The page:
As avid racket sports players, we’ve all experienced this before: you just bought a completely fresh frame and can’t hide your enthusiasm to take it out to court for a first official test drive. But… of course you don’t want your shiny new weapon to come back with you after training, all banged and scratched up. That’s where you enter a crossroads: do you take the time to protect your new frame or do you consider it a waste of time? While there are things to be said of being in one of those classic racket care groups, in this article I’ll walk you through the best options to protect and maintain your new racket from the start.

In short, for the best way to protect and maintain a good condition of your racket, I would advise you to play with bumper guard tape (as the name suggests, placed on top of your racket bumper guard on top of your frame) and buy a couple of sets of replacement grommets right from the start if your tennis frame is worth more than 100 euro’s or if your squash or badminton frame is worth more 60 euro’s. This is a rule of thumb that ‘guesstimates’ whether it is worth your time maintaining your frame in good condition.

Now I’ve seen quite a few rackets pass through my shop and the conception of two groups actually seems to fit pretty good: there are rackets that are being taking care for really good and there are rackets that are being mistreated but there are little to no rackets that have done just the basics. It seems to be an all or nothing approach. And that’s a shame because with just a bit amount of time, you can actually make the life span of your racket really last.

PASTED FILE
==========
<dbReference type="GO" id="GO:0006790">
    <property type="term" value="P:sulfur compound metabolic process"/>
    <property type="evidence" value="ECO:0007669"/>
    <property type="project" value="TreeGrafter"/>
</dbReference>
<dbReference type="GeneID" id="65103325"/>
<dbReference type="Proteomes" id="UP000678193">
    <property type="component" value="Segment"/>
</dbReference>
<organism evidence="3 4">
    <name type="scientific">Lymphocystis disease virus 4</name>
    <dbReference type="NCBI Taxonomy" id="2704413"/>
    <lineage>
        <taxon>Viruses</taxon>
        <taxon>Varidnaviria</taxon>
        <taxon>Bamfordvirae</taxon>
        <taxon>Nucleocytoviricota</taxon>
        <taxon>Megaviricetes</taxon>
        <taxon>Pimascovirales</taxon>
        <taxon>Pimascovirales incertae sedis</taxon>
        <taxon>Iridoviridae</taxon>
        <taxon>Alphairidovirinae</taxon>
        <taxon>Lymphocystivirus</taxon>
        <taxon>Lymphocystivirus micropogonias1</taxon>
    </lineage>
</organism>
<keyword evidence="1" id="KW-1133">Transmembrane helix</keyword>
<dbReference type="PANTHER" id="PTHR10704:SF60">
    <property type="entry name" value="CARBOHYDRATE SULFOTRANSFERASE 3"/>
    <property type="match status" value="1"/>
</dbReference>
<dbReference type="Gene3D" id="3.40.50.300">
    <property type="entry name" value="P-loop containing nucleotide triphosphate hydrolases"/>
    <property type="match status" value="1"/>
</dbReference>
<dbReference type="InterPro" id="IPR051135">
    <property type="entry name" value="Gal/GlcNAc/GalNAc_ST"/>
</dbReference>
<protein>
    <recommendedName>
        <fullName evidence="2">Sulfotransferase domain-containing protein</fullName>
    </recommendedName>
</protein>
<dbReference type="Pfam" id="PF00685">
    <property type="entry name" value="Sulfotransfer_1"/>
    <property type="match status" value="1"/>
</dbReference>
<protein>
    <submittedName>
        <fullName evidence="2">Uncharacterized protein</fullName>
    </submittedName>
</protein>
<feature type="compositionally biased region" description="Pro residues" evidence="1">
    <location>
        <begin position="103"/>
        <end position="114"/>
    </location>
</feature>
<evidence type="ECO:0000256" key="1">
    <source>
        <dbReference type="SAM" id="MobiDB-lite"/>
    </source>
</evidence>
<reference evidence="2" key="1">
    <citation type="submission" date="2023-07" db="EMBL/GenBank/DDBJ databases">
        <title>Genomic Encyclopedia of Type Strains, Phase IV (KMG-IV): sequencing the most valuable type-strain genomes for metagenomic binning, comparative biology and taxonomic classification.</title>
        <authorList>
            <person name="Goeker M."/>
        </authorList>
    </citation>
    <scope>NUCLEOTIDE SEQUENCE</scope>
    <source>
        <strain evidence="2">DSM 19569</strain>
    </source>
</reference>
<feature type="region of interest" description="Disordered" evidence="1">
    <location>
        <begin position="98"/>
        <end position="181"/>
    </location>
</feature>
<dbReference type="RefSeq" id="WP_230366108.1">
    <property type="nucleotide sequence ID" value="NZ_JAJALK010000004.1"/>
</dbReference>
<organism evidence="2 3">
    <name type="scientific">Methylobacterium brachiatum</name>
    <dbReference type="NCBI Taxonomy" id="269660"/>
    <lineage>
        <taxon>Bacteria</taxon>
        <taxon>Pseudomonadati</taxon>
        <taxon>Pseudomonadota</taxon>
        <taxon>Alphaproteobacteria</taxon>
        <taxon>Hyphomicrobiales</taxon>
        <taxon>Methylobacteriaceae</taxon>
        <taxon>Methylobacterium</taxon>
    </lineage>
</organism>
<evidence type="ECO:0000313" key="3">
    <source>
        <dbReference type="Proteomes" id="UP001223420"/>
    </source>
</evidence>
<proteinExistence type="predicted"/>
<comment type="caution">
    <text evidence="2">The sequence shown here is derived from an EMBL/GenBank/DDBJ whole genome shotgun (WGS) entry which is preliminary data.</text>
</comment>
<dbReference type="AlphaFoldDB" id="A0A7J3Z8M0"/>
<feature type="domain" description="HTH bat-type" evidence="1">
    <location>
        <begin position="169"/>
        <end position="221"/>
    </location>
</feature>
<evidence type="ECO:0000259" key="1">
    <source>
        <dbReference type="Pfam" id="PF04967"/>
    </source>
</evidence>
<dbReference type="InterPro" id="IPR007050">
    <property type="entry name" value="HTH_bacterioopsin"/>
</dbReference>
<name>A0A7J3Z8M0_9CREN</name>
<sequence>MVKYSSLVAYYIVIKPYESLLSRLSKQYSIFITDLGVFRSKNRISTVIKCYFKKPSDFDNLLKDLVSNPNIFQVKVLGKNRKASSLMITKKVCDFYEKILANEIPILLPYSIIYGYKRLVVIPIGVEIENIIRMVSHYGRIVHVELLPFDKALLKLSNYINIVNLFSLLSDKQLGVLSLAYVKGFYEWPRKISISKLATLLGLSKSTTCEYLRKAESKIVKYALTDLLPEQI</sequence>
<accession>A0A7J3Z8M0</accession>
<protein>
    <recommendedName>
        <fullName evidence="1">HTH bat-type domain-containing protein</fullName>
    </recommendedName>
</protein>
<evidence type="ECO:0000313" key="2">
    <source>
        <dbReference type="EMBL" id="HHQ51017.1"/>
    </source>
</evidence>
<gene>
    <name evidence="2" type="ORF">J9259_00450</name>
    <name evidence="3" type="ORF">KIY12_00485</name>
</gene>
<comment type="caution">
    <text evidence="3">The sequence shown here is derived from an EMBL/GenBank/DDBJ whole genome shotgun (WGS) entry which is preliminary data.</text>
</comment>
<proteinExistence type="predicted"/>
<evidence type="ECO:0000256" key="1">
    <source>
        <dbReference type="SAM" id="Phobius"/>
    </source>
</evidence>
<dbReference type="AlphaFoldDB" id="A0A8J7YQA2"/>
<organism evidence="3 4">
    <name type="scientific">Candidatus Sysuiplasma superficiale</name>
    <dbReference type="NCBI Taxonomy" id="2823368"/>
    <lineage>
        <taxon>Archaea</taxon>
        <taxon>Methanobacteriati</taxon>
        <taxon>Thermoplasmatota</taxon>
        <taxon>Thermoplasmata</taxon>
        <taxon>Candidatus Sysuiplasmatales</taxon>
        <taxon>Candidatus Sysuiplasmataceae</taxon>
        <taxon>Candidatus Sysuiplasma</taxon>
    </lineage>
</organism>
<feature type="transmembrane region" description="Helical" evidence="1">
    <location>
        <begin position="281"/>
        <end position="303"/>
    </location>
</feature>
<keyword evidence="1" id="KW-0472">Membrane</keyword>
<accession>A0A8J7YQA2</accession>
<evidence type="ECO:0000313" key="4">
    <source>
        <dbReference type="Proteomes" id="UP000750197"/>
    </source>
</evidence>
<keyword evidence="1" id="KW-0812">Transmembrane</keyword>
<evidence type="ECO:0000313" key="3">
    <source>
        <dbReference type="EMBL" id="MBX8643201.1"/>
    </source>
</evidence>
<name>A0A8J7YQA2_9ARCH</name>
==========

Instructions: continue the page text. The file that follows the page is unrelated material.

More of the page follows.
So first things first and let’s take a closer look at racket tape or bumper guard tape. It’ll cost you just a couple of dollars but it can be a real life saver. The reason you’ll want to stick it to the top of your frame is to protect the bumper guard itself from heavy scratching, but also prevent clay from getting in to your top strings. I’ve actually seen frame with so much clay on the upper strings and grommets that it will surely cause string breakage. It will not only damage your string itself (probably more on natural or synthetic guts than poly) but also dry out your bumper guard and grommet system very fast, which will then deteriorate rather fast, break off and cause more string breakage from the get-go, because you’ll stringer has to apply tension to the strings, while being directly forced onto the scratched and dented frame. Not good…

My second tip includes buying a set of replacement grommets of your preferred frame right from the start. The reason why you might want to follow this approach is because of the availability of these grommets. A couple of years down the road and when you might actually need to replace them, chances are you won’t be able to find them on the market anymore or with a lot more trouble of finding them. So why not just buy with your new frame in the first place there and then? Now not every shop or retailer might be able to sell those parts with the frame, but if you do a quick Google Search for [racket brand and type + “grommets bumper guard”] you’ll quickly come across some online retailers with a lot of inventory.